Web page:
(This is not to suggest that there isn’t criticism of Dubœuf aside from this basic contrast. There is, and not all of it is purely academic. For that matter, there’s criticism of Lapierre as well, and some of it is as personal and hostile as that directed at Dubœuf. But both are minutiæ compared to the much more important and vastly more common debate about how wines become what they are.)
Furthermore, are Matthews’ opposites really the only two choices? “Worldly success” vs. “traditional virtue”? I’d suggest not. First of all, Lapierre had rather a fair amount of worldly success, as have many that have admired his work. And moreover, it is manifestly incorrect to call what the dedicated non-interventionists do “traditional.” It is not. “Tradition” dictates that wine be brought successfully to market, conform (at least where such things apply) to the dictates of typicity, and not unduly rock neighbors’ commercial boats. What the non-interventionists do has deep historical roots, but it is not traditional winemaking, it is a deliberate philosophical distillation of traditional winemaking to its minima.
If what Lapierre did was actually traditional in Beaujolais, Dubœuf would stand accused of turning widespread regional succulence into a faceless corporate enterprise. In fact, that is neither the case nor an extant accusation against Dubœuf. While good “traditional” Beaujolais existed and was gradually rendered irrelevant during Dubœuf’s ascendance (I find it difficult, viewing the historical record, to blame him for it; people died and no one took up their oenological sword), it wasn’t and hasn’t ever been dominant. As everywhere else, swill abounded and still abounds…whether or not the producers of the region wish to sue me for using that word…and swill is not what Dubœuf produces.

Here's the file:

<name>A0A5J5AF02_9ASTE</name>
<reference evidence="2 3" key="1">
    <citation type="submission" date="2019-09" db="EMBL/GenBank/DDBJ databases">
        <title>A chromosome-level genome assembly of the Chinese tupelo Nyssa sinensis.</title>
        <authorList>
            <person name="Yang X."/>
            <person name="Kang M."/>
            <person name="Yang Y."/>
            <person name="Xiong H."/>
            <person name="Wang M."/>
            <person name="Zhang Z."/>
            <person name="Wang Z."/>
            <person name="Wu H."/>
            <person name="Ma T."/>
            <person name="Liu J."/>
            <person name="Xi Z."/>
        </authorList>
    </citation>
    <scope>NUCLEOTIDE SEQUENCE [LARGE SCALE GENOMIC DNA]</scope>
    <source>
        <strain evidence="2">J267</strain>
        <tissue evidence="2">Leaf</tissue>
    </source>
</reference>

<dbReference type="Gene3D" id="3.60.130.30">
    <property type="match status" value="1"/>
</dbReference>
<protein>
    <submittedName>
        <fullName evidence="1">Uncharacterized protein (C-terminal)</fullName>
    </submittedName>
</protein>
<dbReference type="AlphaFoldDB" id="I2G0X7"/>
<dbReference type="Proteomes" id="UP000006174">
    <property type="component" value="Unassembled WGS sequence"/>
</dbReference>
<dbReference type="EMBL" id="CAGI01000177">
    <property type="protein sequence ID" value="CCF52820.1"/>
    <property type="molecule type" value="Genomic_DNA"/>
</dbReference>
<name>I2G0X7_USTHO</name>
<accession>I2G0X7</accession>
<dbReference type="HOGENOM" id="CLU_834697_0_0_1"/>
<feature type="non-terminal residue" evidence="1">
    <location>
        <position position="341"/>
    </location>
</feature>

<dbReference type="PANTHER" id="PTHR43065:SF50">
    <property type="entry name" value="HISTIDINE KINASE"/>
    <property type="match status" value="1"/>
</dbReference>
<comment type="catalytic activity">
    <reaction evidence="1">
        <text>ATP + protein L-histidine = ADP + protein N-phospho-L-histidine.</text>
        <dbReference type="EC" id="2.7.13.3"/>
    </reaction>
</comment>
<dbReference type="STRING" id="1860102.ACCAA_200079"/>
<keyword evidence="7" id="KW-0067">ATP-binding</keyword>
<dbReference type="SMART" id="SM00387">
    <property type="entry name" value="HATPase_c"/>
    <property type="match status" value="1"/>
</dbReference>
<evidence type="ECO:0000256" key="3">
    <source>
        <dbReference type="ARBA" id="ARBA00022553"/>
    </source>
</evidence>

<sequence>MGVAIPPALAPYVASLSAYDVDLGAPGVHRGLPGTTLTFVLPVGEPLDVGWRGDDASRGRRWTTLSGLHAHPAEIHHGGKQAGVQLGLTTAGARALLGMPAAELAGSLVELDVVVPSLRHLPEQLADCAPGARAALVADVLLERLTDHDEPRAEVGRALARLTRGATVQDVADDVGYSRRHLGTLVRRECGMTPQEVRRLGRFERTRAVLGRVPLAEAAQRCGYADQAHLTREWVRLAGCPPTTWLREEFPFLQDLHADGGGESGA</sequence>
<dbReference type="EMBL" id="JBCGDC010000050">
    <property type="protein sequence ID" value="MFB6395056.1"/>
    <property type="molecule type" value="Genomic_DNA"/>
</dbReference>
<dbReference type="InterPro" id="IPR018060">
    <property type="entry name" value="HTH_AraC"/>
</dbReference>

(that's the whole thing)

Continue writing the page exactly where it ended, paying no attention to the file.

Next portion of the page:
No, the knock on Dubœuf remains homogeneity and the creation, though market dominance (which he undoubtedly possesses), of the expectation of same in both consumers and gatekeepers…critics, retailers, etc. Imagine making quality, individual Beaujolais of any style – not just Lapierre’s – and attempting to bring it to a market that responds with hostility towards your banana-scented products before having tasted them. Imagine trying to penetrate a market dominated by a single producer whose wines taste more or less the same and can be resupplied in nearly endless quantities, while yours are limited, different each vintage, and transient. Imagine trying to get people to pay attention, to open their minds, when someone else has convinced them through relentless example that there’s no more to understand. Imagine trying to convince an ennui-afflicted Beaujolais drinker that a wine of individuality, quality, and limited quantity may be worth more than what someone working in industrial quantities can charge. All those and more are the hurdles that Lapierre, his cohorts, and those that sold his wines had to overcome. (And to an extent did, it’s worth noting.) But that success came by chipping away at territory not only dominated, but overwhelmed, by Georges Dubœuf. Whether by intent or inertia, Dubœuf’s wines and the philosophies that bore them set those hurdles. When contrasts had to be made (and contrasts are necessary to sell wines of character), they had to be made with Dubœuf.